Great comments from Prost, rough summary on the current tyre situation being – great for those who dont care too much about F1, a nightmare for those who do.

  6. RD from Perth says:

    A brief word, James, on a point not important for everyone but huge for a lot of your fans and listeners.
    Friends whose hearing is less than perfect are having a lot of trouble hearing what’s said during F1 sessions broadcast. I myself couldn’t hear all that Prost was saying to you, and hardly any of Garry’s spots. Pitlane noise drowns out everything.
    I KNOW you can’t avoid the noise at a GP.
    But can you please speak to the tech people on behalf of the many who would like to hear and enjoy the experience of watching F1?
    It’s a balance which has tilted too far toward ambient noise.
    Maybe it’s possible to convey the atmos and still allow for audio to be audible?
    I think it was easier to achieve in the days of human sound engineers rather than auto software..
    Hope you can pass this on, James
    Sorry for the long post

    1. James Allen says:

      I’ll have a word. We hear them just fine and your comment is the only one like this. Would be interested to know if anyone else has this problem

      1. RD from Perth says:

        Thank you, James.
        It’s really only a problem if your hearing is less than 100%, so as you say, won’t be apparent otherwise. You would be surprised, though, how many people this does affect.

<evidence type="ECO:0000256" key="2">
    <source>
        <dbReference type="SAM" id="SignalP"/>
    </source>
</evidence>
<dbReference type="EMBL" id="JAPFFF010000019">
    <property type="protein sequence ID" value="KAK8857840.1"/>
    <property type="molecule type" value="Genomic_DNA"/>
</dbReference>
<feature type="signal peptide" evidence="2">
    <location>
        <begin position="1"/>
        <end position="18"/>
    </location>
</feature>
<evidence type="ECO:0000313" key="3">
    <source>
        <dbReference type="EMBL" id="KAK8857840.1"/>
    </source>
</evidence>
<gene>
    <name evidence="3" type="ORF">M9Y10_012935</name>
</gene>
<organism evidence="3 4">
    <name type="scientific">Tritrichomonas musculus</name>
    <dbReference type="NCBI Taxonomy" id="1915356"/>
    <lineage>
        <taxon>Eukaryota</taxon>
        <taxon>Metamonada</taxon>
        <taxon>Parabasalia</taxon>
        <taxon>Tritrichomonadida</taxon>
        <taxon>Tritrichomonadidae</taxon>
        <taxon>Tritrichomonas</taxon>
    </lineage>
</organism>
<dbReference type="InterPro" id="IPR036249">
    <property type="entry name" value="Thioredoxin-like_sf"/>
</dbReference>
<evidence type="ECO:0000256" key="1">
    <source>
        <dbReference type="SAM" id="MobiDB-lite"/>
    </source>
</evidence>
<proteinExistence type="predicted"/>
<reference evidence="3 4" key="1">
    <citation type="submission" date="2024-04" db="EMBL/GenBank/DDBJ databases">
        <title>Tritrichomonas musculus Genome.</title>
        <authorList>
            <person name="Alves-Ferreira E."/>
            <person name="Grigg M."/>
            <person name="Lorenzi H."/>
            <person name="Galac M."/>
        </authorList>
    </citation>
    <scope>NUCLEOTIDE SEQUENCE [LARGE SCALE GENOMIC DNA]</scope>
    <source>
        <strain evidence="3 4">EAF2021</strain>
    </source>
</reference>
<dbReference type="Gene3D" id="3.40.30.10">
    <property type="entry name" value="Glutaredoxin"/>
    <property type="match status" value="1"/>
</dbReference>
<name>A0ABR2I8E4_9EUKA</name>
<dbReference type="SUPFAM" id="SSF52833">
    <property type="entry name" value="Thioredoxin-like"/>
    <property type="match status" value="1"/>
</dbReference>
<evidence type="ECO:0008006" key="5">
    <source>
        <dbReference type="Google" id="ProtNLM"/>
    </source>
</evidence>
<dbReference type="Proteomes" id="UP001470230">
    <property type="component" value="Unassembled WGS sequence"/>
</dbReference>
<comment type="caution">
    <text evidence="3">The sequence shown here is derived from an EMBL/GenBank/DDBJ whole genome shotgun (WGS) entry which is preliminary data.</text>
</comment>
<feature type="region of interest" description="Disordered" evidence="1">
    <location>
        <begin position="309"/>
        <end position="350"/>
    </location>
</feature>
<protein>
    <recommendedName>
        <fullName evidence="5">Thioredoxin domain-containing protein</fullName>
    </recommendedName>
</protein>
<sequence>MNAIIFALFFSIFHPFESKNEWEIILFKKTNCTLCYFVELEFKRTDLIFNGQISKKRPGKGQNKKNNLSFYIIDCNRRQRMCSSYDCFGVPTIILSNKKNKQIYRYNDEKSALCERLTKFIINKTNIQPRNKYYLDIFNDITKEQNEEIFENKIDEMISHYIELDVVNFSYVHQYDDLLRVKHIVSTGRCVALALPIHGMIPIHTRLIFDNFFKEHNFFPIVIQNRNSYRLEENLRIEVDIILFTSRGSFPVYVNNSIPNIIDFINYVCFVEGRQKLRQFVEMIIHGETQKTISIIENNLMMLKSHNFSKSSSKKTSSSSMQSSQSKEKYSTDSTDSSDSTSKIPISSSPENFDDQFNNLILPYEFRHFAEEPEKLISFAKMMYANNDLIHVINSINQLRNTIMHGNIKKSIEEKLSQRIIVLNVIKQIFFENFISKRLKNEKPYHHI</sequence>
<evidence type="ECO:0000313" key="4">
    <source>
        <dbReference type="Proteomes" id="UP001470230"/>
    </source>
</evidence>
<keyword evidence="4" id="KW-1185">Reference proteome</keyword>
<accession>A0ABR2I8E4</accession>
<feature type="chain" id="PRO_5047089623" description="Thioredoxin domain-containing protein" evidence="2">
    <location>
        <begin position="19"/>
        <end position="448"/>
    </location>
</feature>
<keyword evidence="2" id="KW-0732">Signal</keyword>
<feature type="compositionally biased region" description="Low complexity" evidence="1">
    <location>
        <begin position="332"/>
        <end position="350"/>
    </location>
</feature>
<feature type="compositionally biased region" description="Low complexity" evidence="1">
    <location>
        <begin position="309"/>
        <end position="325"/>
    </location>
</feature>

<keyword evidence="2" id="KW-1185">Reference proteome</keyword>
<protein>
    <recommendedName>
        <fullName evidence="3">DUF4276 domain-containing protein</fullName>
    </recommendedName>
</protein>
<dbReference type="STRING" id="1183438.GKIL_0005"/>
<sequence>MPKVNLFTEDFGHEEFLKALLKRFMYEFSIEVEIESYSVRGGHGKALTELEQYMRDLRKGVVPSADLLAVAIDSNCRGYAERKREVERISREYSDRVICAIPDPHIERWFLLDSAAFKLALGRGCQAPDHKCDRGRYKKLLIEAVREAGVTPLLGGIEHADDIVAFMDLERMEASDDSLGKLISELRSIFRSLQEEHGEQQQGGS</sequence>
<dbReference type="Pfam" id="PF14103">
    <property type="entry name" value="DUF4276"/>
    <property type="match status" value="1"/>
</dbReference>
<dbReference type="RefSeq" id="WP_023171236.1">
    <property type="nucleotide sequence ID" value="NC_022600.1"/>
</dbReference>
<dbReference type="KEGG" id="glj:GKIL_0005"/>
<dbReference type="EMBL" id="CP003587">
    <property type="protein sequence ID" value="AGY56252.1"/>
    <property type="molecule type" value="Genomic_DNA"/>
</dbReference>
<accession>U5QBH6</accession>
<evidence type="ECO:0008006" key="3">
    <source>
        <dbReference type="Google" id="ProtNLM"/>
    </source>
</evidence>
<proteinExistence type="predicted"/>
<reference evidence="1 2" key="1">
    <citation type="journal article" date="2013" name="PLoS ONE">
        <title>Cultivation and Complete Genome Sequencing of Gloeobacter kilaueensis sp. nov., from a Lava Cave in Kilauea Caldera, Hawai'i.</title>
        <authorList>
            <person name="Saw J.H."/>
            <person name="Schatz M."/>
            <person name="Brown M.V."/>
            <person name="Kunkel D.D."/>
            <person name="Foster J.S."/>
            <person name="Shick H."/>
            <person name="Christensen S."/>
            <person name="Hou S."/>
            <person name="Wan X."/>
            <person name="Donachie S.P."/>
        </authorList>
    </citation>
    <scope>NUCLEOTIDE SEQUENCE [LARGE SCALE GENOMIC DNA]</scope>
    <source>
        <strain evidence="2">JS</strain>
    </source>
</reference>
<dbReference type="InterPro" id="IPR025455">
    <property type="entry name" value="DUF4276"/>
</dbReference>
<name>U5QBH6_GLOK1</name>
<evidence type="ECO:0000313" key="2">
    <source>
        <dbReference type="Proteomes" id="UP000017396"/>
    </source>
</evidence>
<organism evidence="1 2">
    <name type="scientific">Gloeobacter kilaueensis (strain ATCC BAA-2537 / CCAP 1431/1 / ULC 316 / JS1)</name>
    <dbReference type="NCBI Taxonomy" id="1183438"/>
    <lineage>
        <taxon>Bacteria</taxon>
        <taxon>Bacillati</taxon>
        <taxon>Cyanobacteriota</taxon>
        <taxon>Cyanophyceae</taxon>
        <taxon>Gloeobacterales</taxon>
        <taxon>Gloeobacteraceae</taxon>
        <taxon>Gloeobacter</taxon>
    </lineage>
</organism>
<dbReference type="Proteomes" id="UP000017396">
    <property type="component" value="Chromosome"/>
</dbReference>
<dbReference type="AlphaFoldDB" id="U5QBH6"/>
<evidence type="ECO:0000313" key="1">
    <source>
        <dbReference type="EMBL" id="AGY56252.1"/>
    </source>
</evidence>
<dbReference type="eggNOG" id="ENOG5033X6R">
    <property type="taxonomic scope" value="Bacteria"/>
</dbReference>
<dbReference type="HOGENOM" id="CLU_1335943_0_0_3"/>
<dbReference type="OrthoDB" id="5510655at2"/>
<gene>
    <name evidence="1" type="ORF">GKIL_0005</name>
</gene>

btw Your commentary comes over absolutely fine.
        Regards
        RD

      2. f1fansince11 says:

        Quite often I struggle to comprehend what’s said by Gary, Jaime and most of the drivers via the radio. My hearing isn’t great but it’s not damaged – I have my tv turned up louder than the rest of my family, apart from my who has it on a completely different level!

      3. Peter C says:

        Yes, James, I am finding the same difficulty as RD from Perth in hearing interviews etc. over background sounds of those glorious engines!

        I believe that there are also trackside mikes which are invariably at too much ‘level’ & tend to drown out commentary to some extent.

        A few (?) years ago, lip-mikes were used to give prominence to the spoken word against background.
        I don’t know if these exist any more, but they did seem to be pretty good. I haven’t a specific hearing problem (recently checked out)